We cannot speak of the Incas without mentioning the famous world heritage site, Machu Pichu. Geographically located in the northwest section of Cuzco, Machu Pichu remains a testament to the Incan's architecture. Here, they built a whole city with temples, terraces, quarry, and plaza and more using stones without using the wheel. The Incas were knowledgeable about the concept of the wheel; however, their animal was not strong enough to pull heavy loads. What is impressive about the buildings' structure is that they remain standing all these years despite frequent earthquakes. Machu Pichu's use is still unknown. It is assumed a religious site, a military zone, or a refuge for the nobles. It was hidden from the eyes of the public that the Spaniards were not able to find it.

Hiram Bingham, the third, only rediscovered it in the 1911 century with the help of a local named Melchor Arteaga. However, by the time Bingham discovered Machu Pichu, grave robbers had ransacked and took jewels and possession that may have been buried with the dead. He initially thought that the mummies found inside the temple belonged to the imperial family. However, upon studying the remains, the bones showed distortions caused by heavy labor. A sealed vessel was also found by Bingham with silver tupus, which was not what the royals would wear. In 1912, Bingham brought all his collected artifacts to Yale for further studies. The relics were only transferred back to Peru in 2012 after Peru built a new museum in Cuzco to properly house and protect these precious artifacts.

The reason why Machu Pichu was abandoned may have been droughts. Scholars believe that the structure serves as a sacred site for Inti based on its location.

Based on its structure, scholars believe that the site was built for astronomical studies. The building is described to have a D-shaped tower built with a single-window facing the Pleiades stars. There was a temple made with three windows, also thought to be a place for astronomical observation.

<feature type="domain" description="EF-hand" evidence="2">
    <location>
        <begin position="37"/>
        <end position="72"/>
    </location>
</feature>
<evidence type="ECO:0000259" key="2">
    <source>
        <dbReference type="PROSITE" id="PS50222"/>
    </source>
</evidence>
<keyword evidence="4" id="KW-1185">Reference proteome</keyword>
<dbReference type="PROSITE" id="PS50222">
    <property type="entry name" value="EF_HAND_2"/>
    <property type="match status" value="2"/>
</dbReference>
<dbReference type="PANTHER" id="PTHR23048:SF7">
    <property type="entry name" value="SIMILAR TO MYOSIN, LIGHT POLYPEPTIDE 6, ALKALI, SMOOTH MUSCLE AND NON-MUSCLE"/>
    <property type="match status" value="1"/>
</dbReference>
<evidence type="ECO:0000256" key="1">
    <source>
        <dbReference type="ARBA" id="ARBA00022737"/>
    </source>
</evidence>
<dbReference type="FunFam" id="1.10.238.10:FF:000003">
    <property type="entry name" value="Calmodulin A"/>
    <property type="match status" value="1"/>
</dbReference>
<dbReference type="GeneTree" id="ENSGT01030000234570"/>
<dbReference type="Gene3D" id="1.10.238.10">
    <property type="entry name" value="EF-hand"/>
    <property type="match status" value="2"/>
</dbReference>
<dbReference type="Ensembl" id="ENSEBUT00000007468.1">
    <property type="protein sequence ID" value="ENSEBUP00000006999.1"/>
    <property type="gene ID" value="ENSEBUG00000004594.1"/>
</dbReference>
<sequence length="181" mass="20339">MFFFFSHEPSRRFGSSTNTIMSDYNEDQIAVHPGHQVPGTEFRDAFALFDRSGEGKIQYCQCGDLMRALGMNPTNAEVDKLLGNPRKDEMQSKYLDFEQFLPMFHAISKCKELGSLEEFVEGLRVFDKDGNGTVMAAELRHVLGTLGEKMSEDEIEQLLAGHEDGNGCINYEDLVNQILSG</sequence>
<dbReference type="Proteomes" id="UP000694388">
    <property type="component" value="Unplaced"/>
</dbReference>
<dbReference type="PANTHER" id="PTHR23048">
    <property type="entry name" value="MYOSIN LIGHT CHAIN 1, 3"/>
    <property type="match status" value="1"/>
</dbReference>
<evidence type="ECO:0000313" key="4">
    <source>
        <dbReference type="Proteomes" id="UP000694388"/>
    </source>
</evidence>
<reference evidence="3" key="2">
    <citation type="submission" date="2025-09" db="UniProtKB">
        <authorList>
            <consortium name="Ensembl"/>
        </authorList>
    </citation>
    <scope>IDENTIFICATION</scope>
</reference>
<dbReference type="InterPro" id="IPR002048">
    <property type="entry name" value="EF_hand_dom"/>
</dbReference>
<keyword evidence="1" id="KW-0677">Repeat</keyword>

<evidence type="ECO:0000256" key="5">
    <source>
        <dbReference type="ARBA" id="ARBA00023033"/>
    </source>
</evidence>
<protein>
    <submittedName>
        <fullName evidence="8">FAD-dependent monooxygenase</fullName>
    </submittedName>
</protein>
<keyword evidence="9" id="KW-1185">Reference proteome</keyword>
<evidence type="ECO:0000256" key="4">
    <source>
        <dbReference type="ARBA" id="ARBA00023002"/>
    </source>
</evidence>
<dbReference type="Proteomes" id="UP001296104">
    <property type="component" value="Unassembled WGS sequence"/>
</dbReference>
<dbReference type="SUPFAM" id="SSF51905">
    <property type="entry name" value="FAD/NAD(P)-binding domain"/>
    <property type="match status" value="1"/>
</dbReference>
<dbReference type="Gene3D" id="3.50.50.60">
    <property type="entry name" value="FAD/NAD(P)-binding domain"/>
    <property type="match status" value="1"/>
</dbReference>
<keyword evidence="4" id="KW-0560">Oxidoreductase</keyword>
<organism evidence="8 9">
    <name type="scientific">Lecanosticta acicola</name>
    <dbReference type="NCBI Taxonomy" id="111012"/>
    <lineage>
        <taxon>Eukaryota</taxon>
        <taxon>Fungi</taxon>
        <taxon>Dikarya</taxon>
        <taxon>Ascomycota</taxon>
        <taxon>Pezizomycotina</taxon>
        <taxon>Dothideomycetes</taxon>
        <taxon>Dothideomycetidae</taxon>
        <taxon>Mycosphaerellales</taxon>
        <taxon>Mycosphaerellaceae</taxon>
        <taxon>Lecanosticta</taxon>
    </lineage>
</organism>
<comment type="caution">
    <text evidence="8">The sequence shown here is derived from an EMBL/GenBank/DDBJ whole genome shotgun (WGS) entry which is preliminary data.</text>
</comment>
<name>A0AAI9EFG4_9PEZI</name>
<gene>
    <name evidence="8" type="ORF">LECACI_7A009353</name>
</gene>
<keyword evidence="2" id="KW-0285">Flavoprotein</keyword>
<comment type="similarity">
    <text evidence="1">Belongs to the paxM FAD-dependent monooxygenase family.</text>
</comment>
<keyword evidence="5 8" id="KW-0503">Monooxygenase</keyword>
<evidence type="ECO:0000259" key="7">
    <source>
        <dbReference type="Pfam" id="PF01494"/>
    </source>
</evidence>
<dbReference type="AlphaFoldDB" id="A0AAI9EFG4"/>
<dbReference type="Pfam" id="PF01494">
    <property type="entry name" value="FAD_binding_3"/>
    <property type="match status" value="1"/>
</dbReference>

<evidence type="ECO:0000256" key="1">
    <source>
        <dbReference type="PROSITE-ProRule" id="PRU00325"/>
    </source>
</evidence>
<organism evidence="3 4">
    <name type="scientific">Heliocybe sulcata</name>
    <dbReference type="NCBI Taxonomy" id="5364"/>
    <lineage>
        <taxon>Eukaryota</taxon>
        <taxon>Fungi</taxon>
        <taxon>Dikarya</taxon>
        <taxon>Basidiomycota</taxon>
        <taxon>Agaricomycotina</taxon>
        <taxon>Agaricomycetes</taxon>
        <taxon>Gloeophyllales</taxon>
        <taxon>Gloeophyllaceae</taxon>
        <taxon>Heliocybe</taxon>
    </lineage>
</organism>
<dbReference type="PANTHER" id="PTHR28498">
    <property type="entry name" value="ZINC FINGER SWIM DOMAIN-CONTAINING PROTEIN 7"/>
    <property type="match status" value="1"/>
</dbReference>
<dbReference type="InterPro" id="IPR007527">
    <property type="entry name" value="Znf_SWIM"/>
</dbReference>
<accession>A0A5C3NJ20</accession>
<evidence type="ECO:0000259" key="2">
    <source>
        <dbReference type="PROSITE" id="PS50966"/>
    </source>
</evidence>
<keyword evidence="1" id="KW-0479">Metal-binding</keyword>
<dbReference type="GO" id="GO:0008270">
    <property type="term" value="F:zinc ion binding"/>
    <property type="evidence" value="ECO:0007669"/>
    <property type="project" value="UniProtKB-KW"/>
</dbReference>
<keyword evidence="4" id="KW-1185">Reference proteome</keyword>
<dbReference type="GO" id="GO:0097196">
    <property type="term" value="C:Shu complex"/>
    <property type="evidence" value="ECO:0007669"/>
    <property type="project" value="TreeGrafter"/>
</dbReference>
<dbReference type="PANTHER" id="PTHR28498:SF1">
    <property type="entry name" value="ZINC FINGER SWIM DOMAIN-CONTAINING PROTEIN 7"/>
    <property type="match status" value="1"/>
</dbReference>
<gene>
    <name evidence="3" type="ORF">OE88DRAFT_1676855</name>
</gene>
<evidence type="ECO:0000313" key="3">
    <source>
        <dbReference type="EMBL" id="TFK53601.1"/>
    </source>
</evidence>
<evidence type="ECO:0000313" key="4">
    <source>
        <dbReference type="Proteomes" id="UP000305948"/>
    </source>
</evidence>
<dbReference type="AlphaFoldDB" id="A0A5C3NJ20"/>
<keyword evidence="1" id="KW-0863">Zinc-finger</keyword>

In the Temple of the Sun, there were two trapezoidal windows described by Bingham as the solstice window and the Quallqa window.

The site may have also been chosen due to the cave located on the eastern section of Machu Pichu, where it is only illuminated during the December solstice. In this cave, the royal feast occurs, and young nobles undergo initiation by having their ears pierced.

Today, thousands of people travel to Machu Pichu to get a glimpse of history. However, tourism has degraded the site, and the government decided to limit the number of visitors that can enter the site. Form 2,500 a day, it was cut down to four hundred visitors per day.

Intihuantana Stone

 
By Jordan Klein from San Francisco, USA - Flickr, CC BY 2.0

An extensive set of stones accurately pointed towards the sun during the winter solstice. The Incans believed that the hitching post would fix the sun in its place. This was also thought of as a calendar or a clock for the Incas.

Gods

Incans believe in multiple gods (polytheists).

Viracocha

 

Believed to be the originator of all things. Depicted as a god with a sun crown, a thunderbolt pair in his hands, with tears on his face, symbolizes the rain. He was also associated with Saturn, a planet with the lengthiest rotation around the sun.

Inti

The sun God and the patron of the Inca state. In some myth, Inti ordered his children to build an empire where the golden staff would sink, which was Cuzco. This is why the kings were highly worshipped, for they believe that they were descendants of God. The Incans would dedicate a third of their land,   produce, and animals for Inti, and each region is required to build a sun temple lead by a female mamakun, who was a member of the aqllakuna (chosen women) or women weavers. She is to weave high-end fabrics and brew cincha in preparation for sacrifices for the sun god.